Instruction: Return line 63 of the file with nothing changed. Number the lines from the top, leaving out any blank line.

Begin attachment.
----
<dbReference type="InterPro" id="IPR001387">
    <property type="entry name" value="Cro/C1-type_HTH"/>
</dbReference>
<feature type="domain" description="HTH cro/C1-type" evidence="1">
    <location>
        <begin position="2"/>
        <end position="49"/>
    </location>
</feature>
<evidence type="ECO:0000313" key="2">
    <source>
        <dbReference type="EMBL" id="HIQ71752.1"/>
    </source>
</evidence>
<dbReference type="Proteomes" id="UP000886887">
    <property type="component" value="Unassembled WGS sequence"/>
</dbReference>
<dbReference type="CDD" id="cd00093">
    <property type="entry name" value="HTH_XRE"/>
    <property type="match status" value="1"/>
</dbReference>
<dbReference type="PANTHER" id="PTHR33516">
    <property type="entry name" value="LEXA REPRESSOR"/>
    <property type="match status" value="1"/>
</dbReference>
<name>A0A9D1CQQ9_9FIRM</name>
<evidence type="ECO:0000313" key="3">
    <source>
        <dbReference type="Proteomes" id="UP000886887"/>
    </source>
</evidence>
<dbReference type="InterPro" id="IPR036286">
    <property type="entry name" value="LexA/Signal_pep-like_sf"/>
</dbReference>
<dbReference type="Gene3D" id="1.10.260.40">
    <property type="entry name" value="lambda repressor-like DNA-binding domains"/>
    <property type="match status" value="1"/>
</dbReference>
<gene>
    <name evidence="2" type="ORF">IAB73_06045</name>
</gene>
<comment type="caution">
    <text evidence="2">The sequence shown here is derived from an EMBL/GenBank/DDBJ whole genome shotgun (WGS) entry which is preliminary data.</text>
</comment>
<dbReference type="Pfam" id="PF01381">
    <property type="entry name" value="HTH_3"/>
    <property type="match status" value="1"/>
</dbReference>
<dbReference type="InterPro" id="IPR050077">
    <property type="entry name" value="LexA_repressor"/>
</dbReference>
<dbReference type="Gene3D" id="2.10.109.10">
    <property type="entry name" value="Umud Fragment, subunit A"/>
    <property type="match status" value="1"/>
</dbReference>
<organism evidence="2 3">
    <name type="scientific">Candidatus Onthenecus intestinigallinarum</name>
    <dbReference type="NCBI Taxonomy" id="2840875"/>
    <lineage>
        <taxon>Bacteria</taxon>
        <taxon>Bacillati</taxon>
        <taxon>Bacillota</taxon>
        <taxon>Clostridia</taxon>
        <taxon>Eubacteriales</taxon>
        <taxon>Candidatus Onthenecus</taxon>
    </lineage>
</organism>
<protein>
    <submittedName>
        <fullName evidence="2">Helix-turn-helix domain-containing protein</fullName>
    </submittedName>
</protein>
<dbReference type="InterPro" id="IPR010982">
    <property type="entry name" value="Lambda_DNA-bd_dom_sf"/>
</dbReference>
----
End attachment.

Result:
        <taxon>Clostridia</taxon>